The first and only debate among the three Indiana candidates for U.S. Senate gave Democratic hopeful Tom McDermott a rare opportunity to verbally spar with Republican Sen. Todd Young, who is seeking another six-year term as the state’s senior senator.
During the debate—moderated by Laura Merrifield Wilson, associate professor of political science at the University of Indianapolis and hosted by the not-for-profit, nonpartisan Indiana Debate Commission—the candidates discussed inflation, high medical costs, the 2020 election, abortion and same-sex marriage, among other issues.
The debate also featured Libertarian James Sceniak, a behavioral therapist who works with children with autism, though Young and McDermott got more words in, often rebutting the other’s talking points.
At one point, Wilson asked Young and McDermott to limit their rebuttals in order to get through all of the evening’s questions, some of which were submitted by the public.
McDermott, the longtime mayor of Hammond, is looking to turn a Senate seat blue for the first time since 2019, when Democrat Joe Donnelly was replaced by Republican Sen. Mike Braun, who defeated Donnelly in the 2018 election.
McDermott took repeated shots at Young’s position on abortion, same-sex marriage and climate change, while Young pointed to his bipartisan record of working with Democrats.
When asked how he would help Hoosiers struggling with inflation and the rising cost of living, Young said the U.S. needs to deregulate the oil and gas industries to bring more “homegrown” oil and gas online. He also blamed the Biden administration’s spending policies for the nation’s current economic woes.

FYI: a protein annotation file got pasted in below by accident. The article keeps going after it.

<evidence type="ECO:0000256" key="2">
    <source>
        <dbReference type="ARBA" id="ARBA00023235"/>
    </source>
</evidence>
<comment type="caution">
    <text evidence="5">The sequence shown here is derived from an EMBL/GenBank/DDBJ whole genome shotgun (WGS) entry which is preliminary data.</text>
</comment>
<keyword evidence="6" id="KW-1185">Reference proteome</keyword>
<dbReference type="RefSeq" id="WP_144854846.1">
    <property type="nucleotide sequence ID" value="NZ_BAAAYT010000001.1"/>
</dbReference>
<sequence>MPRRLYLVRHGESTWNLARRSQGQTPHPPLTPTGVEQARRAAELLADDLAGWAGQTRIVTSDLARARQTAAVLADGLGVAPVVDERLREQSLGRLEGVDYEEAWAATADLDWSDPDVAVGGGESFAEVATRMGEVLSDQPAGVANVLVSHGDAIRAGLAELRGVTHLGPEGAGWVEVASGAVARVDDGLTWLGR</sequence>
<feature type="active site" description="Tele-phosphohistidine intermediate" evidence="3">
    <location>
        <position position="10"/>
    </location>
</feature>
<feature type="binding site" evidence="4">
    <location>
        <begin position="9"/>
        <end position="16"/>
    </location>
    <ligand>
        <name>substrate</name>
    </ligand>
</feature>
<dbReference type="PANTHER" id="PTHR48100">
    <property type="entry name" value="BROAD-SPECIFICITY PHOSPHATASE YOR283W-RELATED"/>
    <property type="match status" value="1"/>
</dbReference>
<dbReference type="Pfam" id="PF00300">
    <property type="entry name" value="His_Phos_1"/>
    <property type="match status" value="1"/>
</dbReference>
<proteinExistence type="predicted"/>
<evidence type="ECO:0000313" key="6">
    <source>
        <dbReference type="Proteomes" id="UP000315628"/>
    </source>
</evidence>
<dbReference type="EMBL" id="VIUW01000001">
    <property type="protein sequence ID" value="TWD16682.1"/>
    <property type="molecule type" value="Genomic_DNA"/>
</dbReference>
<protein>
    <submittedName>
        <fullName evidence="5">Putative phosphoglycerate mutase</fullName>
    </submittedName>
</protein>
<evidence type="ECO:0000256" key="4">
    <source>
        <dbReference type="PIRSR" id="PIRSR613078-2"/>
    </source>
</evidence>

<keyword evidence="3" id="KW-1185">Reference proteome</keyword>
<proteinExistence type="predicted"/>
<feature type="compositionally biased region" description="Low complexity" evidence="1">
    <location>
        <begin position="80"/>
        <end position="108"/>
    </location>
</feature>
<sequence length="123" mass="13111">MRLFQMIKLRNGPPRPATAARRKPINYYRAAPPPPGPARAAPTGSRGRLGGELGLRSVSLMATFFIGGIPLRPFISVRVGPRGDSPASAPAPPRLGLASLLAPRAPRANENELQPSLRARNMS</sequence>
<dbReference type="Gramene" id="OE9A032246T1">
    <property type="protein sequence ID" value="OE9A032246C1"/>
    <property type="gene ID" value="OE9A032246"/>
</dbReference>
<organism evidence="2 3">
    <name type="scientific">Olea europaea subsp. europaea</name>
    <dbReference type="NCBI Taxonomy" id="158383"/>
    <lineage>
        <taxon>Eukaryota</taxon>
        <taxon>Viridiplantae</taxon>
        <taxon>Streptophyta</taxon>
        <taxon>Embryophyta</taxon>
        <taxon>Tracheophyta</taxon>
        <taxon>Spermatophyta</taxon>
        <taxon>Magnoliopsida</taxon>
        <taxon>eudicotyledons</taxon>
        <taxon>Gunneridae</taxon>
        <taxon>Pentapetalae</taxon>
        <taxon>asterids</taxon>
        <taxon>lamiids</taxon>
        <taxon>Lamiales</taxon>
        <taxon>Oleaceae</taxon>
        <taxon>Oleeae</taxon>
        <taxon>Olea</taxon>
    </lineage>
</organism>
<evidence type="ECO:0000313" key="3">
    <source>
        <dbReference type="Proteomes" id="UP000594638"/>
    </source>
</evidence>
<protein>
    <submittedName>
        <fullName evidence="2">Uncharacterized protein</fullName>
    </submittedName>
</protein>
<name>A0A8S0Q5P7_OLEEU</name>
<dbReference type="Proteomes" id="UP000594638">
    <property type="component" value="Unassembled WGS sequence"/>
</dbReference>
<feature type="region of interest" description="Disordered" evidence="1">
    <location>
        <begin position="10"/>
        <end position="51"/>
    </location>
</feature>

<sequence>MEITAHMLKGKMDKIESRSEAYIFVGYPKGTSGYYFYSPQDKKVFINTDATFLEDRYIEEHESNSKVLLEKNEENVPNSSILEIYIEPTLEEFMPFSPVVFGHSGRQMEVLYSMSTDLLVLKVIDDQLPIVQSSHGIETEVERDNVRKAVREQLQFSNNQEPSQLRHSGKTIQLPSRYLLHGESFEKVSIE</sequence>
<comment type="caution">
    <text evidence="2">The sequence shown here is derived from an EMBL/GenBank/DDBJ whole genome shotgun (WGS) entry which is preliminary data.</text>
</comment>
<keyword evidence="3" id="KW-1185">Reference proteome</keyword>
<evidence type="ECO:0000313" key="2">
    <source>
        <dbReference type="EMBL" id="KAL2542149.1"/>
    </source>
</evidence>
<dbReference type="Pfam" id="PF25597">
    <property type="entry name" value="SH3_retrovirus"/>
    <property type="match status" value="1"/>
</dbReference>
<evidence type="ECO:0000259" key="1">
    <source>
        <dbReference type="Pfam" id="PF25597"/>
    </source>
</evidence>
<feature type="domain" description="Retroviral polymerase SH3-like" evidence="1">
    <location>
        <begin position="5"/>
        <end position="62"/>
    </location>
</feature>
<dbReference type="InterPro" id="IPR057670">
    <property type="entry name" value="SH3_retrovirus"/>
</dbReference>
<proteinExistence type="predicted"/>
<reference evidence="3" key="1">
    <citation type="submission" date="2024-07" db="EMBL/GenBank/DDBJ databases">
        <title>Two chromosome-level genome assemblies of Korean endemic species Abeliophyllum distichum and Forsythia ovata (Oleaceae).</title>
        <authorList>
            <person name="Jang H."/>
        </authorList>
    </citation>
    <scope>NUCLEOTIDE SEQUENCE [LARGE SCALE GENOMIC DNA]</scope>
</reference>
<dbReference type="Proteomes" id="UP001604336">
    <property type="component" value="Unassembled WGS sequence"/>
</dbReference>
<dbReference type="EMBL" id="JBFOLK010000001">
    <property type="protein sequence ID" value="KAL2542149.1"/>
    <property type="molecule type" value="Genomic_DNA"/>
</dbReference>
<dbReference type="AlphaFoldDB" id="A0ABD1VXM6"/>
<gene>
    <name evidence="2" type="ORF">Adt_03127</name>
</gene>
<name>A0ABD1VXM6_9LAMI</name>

“The first thing they did when they came into office was rush through a stimulus bill, which led to all manner of inflation,” Young said.
Sceniak suggested that the U.S. repeal the Jones Act, a 1920 law that limits how much cargo can be transported by sea.
McDermott said the nation’s debt has only grown since Young took office while noting that inflation is a global issue.
“He wants us to believe that Joe Biden is 100% responsible for the nation’s problems right now,” McDermott said. “He shares no responsibility for that.”
The discussion on abortion gave McDermott the opportunity to go on the offensive, attacking Young for voting to confirm three of the Supreme Court justices who voted to overturn Roe v. Wade.
In the wake of that decision, Indiana was the first to state without a “trigger law” to pass a sweeping abortion ban that made the practice illegal in almost all cases.
McDermott said Young was opposed to abortion in all cases, a point Young refuted.
In 2016, Indiana Right to Life published a survey that showed Young indicating that abortion should be illegal in all cases. Young has since said that he supports exceptions.
“I do accept exceptions today,” Young said, “and I’ll accept whatever the people of Indiana decide.”
Young also emphasized that abortion should be left up to individual states, which the Supreme Court effectively decided when it voted to overturn the 1973 landmark decision.
McDermott said laws surrounding abortion, like civil rights, should be adjudicated at the federal level.
“There are some rights that have to be established by the Supreme Court and cannot be taken away,” he said.
The Dobbs decision over abortion rights also raised questions about constitutionally protected rights like contraception and same-sex marriage.
When asked whether he thought federal protections should be in place for these rights, Young said that was an issue of settled law and accused Democrats of looking for a wedge issue to distract Americans from inflation ahead of the midterm elections.